Criminal fugitives 'live the high life in SA'

South Africa has become "a safe haven" for notorious international fugitives because it is relatively isolated and there is the perception that the justice system can be easily manipulated.

This has raised questions about whether the country's immigration and extradition laws need to be stiffened, according to legal experts.

Last week, the Saturday Star reported that Italian fugitive Vito Palazzolo was to be shipped back to his home country after losing his appeal against a 2006 conviction for "Mafia association", in which he was sentenced to nine years' imprisonment.

Another high-profile case was that of German fraudster Jurgen Harksen, who conned millions out of wealthy Capetonians. He and Palazzolo were among several fugitives who lived the high life in Cape Town.

Palazzolo, had a home in Fresnaye and is well known in wine circles in Franschhoek, where he owns a wine farm. He also uses the name Robert von Palace-Kolbatschenko.

Harksen had luxury homes, a yacht and several expensive vehicles.

Both men had strong links to high-powered politicians.

Interpol head office said hunting down fugitives fell within one of its six priority areas. The apprehension of wanted people was one of the most important fields of activity of global law enforcement.

According to its website, "Fugitives pose a serious threat to public safety worldwide. They are mobile and opportunistic; they frequently finance their continued flight from the law through further criminal activities, which may result in criminal charges in more than one country."

Charles Goredema of the Institute for Security Studies' Organised Crime and Money Laundering Programme warned in a report that a 2006 study by Greg Salter found that "South Africa is regarded favourably by many international criminals as reassuringly distant from the rest of the world, and in particular other countries' law enforcement agencies, and thus as a place they might hide out safely".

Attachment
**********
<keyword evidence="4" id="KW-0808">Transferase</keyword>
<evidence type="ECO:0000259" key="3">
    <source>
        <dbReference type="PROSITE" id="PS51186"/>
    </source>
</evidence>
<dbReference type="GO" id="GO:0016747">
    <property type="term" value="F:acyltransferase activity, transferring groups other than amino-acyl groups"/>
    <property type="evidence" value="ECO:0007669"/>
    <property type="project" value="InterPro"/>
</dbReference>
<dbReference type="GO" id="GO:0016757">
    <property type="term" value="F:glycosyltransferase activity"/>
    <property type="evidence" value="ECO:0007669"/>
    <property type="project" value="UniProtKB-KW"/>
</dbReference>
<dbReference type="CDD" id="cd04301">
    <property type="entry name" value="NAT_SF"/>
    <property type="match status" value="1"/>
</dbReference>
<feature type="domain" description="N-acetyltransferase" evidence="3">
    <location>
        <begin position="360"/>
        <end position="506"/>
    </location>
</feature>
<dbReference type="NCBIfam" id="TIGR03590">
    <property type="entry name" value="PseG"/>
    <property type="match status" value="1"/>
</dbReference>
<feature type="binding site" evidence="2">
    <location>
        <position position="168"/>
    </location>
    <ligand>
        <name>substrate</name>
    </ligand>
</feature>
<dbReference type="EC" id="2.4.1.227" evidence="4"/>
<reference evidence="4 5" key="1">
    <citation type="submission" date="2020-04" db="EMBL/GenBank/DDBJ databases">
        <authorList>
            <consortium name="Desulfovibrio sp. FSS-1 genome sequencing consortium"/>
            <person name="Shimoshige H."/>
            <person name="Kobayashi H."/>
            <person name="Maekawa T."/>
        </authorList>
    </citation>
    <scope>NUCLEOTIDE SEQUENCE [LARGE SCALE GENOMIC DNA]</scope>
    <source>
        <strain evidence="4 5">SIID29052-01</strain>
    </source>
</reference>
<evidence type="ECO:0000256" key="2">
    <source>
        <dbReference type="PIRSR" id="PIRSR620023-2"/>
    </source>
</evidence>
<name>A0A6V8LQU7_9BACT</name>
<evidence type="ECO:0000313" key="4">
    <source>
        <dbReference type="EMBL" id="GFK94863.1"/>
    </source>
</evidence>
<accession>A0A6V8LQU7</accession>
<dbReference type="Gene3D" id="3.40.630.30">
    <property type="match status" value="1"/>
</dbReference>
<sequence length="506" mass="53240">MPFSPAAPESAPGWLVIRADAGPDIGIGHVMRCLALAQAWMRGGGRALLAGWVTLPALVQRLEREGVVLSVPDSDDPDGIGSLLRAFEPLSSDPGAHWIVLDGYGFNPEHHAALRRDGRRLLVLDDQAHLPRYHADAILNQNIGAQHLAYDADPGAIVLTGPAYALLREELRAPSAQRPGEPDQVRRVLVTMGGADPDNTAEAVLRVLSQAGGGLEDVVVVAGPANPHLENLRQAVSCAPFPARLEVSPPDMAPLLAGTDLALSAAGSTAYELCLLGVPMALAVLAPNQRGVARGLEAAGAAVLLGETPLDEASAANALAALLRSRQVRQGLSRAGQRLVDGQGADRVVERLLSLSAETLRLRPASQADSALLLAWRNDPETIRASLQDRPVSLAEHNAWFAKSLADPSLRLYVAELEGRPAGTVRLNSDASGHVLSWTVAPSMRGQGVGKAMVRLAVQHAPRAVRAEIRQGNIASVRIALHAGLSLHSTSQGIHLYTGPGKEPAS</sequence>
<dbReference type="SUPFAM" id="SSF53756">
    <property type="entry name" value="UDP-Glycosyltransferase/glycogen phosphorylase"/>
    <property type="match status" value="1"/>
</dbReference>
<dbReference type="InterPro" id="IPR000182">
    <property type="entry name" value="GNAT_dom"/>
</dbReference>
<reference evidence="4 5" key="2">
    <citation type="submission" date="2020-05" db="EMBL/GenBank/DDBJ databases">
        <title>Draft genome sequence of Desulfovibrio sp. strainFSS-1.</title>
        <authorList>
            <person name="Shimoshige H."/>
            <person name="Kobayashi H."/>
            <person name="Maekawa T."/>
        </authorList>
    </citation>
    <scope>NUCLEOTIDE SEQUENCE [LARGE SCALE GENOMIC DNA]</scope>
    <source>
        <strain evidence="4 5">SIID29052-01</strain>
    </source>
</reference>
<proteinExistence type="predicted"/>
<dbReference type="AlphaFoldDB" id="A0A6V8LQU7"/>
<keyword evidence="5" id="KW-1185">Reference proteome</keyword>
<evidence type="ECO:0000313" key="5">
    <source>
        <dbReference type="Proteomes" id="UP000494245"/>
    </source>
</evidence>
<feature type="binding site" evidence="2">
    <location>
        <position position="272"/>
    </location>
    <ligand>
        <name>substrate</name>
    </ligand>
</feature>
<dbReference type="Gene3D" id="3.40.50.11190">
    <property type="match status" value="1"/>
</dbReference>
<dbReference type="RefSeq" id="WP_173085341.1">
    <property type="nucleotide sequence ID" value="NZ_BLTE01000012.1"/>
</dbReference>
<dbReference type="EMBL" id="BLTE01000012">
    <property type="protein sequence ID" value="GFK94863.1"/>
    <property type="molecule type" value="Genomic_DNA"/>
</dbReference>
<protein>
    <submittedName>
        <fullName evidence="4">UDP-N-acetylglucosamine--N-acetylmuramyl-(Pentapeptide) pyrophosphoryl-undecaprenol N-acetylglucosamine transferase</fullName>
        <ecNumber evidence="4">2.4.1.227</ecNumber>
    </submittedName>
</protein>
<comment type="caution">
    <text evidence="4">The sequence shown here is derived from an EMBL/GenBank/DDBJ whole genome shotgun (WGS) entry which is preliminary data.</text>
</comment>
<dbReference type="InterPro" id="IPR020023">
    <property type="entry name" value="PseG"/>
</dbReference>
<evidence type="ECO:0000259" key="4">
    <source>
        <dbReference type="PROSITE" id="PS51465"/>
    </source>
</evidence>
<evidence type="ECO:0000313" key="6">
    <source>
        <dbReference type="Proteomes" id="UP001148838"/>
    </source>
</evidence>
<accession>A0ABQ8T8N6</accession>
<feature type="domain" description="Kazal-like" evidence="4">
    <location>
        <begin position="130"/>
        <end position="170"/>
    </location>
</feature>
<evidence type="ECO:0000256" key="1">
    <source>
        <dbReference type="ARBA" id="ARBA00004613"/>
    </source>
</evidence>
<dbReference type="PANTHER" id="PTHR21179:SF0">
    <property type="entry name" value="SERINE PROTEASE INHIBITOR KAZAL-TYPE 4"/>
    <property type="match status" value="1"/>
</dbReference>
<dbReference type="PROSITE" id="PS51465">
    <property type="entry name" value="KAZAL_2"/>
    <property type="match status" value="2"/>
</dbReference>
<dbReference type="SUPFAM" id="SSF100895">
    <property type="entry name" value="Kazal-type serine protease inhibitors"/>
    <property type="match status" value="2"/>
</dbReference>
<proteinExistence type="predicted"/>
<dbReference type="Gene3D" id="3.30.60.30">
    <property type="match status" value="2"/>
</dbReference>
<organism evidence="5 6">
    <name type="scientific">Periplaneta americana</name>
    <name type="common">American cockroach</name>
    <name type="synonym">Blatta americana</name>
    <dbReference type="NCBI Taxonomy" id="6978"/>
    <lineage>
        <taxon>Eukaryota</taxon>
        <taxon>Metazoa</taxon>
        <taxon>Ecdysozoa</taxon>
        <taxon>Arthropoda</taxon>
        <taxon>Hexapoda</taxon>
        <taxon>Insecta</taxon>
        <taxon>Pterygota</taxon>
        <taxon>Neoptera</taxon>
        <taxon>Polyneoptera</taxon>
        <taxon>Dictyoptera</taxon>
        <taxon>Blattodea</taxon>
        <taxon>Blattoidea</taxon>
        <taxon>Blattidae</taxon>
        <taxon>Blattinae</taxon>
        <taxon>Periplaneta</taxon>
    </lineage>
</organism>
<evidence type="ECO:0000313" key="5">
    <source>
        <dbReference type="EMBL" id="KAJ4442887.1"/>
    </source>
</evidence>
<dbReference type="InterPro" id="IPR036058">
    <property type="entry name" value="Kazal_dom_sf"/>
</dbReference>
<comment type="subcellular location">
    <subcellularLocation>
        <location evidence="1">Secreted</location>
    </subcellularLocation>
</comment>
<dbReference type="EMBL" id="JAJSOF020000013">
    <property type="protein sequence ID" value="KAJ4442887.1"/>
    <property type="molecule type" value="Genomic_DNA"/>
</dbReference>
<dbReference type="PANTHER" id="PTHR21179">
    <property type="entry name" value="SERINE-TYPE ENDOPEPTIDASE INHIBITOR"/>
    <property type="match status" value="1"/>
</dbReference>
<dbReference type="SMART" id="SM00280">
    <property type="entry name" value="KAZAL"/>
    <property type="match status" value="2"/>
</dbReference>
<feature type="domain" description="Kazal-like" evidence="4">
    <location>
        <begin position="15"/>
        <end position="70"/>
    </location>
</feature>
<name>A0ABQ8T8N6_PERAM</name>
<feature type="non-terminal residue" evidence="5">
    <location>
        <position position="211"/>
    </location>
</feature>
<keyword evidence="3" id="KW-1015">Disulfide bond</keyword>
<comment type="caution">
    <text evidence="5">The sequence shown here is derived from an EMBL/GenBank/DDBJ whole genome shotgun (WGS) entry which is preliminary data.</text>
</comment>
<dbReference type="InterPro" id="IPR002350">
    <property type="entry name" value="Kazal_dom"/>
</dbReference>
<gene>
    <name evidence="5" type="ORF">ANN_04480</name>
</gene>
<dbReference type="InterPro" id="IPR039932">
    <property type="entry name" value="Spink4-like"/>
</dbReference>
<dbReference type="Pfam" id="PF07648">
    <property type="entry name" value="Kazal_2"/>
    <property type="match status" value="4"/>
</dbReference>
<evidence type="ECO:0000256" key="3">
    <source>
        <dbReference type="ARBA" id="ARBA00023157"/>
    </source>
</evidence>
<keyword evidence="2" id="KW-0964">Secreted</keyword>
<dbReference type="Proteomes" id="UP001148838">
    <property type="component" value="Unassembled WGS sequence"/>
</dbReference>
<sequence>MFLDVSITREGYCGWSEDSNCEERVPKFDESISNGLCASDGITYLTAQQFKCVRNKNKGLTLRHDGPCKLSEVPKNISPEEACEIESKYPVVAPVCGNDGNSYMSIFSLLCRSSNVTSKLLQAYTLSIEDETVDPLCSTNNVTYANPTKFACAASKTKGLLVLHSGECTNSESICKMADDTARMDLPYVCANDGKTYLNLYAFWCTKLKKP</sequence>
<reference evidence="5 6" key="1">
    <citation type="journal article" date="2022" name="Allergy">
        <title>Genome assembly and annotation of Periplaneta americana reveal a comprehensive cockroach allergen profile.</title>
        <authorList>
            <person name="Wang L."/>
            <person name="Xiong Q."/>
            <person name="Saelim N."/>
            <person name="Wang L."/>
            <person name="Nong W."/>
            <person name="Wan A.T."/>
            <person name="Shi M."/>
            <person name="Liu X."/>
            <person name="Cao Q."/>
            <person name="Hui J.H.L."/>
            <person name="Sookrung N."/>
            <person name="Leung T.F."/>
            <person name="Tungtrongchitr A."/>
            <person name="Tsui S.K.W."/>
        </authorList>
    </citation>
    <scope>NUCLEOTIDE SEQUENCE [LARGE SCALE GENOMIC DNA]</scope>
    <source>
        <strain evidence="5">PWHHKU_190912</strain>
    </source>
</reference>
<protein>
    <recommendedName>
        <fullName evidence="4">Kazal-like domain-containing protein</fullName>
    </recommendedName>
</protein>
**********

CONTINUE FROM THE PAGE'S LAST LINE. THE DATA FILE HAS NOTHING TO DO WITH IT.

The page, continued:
He noted that the real estate sector was particularly attractive to foreign funds of questionable origins.

The institute's head of corruption and governance, Hennie van Vuuren, said fugitives who were linked to politicians underscored the need for political party funding to be regulated.

One of Cape Town's top extradition lawyers, who has dealt with some high-profile fugitive cases, said the country's extradition procedures were in line with those of other democratic countries around the world.

"It allows fugitives the full protection of the law. The question that should be asked is: Does it strike a balance in the books or in how it is been applied by the National Prosecuting Authority? There could be a slight imbalance in favour of the fugitive."

He said there was a perception that South Africa was a popular safe haven for fugitives for a variety of reasons. These included a similar timeline to Europe, being an isolated destination with modern technology, and the perception that "our criminal justice system does not function at its optimum capacity".

And there was a perception that the system could be manipulated to avoid extradition.

But the US and UK had far more fugitives than South Africa.

Van Vuuren argued that extradition was an "intense violation of rights", and each case should be taken on merit.

"It's hectic to face. You have to leave your family behind, your job and home. If you go to another country to face charges against you, you have to think about what you will do, or where you will stay, or how you will support yourself if you get bail. Who will represent you legally?"

Immigration attorney Julian Pokroy said many of the high-profile fugitives live under the radar until they are exposed by the media. While South Africa had a fairly liberal immigration regime, it did not make it easy for foreigners to get into the country.

"It does, however, make it easier for highly skilled foreigners and investors."

But corruption had eroded the department, and "any system that has a weak link will be easy to get through".

"Fraud is rife. It happens in Australia and the UK too. It's just a much bigger problem here."

This article was originally published on page 5 of The Star on August 01, 2009